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Brief Writing in Oregon

A guide to stylistic and procedural resources for persons writing briefs for the Oregon Appellate courts.

Making your Legal Argument

When you are writing your brief you are making a legal argument. This is a special kind of argument that is very different than day-to-day arguments with non-lawyers. Justice Scalia and Bryan Garner note the objectives of such an argument in their introduction to Making your Case: The Art of Persuading Judges.

Judges can be persuaded when three conditions are met:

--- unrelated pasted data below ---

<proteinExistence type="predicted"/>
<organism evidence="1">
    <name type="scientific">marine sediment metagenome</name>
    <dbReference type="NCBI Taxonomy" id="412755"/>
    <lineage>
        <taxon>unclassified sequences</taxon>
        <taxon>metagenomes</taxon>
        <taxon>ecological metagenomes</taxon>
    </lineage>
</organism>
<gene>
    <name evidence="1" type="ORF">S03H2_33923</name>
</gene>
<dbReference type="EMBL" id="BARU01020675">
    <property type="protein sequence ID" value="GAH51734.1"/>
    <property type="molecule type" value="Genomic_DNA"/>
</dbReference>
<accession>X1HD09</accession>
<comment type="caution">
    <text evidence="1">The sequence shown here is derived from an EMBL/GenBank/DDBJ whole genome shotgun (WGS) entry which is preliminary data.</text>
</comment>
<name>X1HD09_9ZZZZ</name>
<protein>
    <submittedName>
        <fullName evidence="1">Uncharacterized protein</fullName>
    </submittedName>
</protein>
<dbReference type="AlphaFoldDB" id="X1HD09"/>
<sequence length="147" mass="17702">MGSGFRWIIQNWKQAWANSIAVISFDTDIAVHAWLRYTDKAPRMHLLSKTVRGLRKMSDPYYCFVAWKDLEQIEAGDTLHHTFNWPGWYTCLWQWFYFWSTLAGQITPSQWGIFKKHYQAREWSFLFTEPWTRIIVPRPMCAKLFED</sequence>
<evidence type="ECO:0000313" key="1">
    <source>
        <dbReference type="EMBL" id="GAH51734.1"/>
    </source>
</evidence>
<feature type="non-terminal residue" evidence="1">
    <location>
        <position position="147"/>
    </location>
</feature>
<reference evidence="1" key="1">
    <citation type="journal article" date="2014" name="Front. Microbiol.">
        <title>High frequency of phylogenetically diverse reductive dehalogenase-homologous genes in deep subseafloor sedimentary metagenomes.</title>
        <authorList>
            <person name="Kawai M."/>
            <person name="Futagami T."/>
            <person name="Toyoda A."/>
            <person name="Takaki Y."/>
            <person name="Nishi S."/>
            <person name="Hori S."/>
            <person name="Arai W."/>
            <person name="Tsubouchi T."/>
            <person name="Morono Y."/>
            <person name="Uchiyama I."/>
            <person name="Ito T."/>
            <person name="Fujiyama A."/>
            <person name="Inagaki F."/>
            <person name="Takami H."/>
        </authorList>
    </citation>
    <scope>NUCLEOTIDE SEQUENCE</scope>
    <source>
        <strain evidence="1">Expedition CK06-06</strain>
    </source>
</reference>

1. They must have a clear idea of what you're asking the court to do.
  2. They must be assured that it's within the court's power to do it.
  3. After hearing the reasons for doing what you are asking, and the reasons for doing other things or doing nothing at all, they must conclude that what you're asking is best -- both in your case and in cases that will follow

This kind of argument can be difficult for even experienced attorneys

The following books are also useful guides to methods and techniques of effective legal arguments.

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